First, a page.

If your tenant is in breach of the tenancy agreement or has broken the law in some way, you must serve a 30-day notary public notice to the tenant. The notice must clearly state why the tenant is being given 30 days’ notice to fix the matter, and the details of the matter itself.  If the tenant does not respond in accordance to the request, then you can the landlord go to the Rental Dispute Settlement Center and request an eviction order.

If you want to sell the property or use it yourself, you will need to provide 12-months’ notice to the tenant through the notary public stating your intentions.  You may then refuse to renew any lease for a period that extends more than 12 months past the date of notification.

The notice should be delivered by courier, and it is important to keep record of the delivery report as evidence of receipt by the tenant as you may need this if the tenant refutes receiving your notice.

Question: Are we headed for another recession?

Even as there is an ongoing market-wide slowdown in real estate activity, my answer is NO, I do not believe that we are going to witness a crash any time soon. However, real estate price correction has been taking place which is not necessarily a bad thing.

The market has cooled for a number of reasons. For starters, the capital inflow that was extremely strong during the initial part of the recovery has started to slow down after reaching peak gains late in 2013. Capital is not an infinite resource, and will ebb and flow in accordance with supply and alternative investment.

Also, a number of structural changes have also started to crimp demand. The implementation of the 4% transfer fee, the implementation of new mortgage laws and new laws regarding rental price increases have also had an effect.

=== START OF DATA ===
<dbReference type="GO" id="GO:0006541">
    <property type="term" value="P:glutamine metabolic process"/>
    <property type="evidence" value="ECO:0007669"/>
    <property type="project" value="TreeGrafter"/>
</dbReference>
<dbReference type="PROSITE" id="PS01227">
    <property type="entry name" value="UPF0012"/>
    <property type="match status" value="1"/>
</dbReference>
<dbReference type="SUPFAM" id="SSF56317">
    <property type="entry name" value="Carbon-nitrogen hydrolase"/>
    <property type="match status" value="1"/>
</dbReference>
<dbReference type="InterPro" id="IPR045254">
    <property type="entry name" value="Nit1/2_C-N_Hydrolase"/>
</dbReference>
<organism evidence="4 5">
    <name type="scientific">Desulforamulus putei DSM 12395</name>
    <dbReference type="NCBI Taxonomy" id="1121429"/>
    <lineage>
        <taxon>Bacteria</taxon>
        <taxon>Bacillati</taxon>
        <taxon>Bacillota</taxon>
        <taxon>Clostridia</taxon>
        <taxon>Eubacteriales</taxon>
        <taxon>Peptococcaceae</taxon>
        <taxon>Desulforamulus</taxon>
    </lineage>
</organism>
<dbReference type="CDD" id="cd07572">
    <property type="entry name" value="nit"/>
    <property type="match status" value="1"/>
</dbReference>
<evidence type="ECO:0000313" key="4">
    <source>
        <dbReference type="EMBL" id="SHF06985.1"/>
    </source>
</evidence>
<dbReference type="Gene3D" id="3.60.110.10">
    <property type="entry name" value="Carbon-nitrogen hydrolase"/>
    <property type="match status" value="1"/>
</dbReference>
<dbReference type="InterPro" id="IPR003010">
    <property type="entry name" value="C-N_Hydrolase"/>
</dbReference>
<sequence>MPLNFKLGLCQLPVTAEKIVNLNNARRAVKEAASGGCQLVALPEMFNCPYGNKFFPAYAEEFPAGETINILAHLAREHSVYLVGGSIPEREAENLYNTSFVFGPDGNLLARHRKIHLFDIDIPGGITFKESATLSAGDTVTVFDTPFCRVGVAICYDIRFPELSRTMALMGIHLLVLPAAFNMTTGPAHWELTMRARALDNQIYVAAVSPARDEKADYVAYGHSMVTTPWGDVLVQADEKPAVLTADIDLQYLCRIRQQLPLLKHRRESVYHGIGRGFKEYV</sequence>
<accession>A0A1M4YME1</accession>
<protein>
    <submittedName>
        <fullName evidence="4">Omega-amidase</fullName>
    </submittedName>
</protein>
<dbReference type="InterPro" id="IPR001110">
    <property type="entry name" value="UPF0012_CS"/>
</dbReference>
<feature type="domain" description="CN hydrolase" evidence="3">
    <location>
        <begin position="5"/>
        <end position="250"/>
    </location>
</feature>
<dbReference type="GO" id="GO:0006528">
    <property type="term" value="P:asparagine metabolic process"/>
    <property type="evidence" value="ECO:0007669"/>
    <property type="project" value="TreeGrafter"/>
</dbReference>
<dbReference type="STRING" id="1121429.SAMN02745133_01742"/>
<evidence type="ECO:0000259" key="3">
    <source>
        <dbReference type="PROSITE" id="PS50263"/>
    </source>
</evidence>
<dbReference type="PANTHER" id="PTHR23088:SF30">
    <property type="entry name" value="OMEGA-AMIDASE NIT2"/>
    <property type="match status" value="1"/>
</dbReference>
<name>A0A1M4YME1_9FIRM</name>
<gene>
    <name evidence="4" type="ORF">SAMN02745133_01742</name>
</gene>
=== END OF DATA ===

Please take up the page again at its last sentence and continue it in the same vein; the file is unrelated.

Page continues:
Although some people share a negative outlook on the way things are especially with the slower GDP growth compared to last year, for a country to be considered technically “in recession,” it has to experience two consecutive quarters of negative economic growth reflected in its GDP – which is definitely not the case with the UAE.

And given the history of the Dubai real estate market in the run up to the Global Financial Crisis and the dramatic, now infamous, sudden rise and then sharp decrease in asset values that occurred during the crisis, it is not surprising that some industry stakeholders have become nervous about the current state of affairs. While this point of view is understandable, Dubai 2015 is definitely not in the same position as it was in Dubai 2008.

Additionally, the UAE government, acting with strategic foresight, has Vision 2021, UAE’s long-term economic plan launched in 2010, which prioritizes the diversification of the country’s economy thereby reducing UAE’s dependence on hydrocarbon assets.

Question: I have a mortgage on an apartment that I live in and I happen to have some cash currently. Should I settle my loan or invest the cash elsewhere?

It all depends on what interest rate you are paying on your mortgage, and what return you could expect if you invested elsewhere. If you can achieve a return greater than your mortgage interest rate, then you should invest the cash elsewhere and take advantage of the low mortgage rate you will be getting.

There are some very attractive mortgage products in the marketplace with a few mortgage providers offering rates as low as 3.99% or even 3.49%. If you have a mortgage with such a low interest rate, it would not be too difficult to find an investment that will yield in excess of your mortgage rate.

For example, you may consider investing in an apartment  which will yield you a net annual cash flow of 5% and, over a period of 5 years, an annual capital appreciation of anywhere between 5% and 7%. This would be a more lucrative allocation of your cash.

If, however, you are not confident in achieving a return on your cash that exceeds your mortgage rate, then I suggest you pay down your mortgage outright as you will save on interest costs.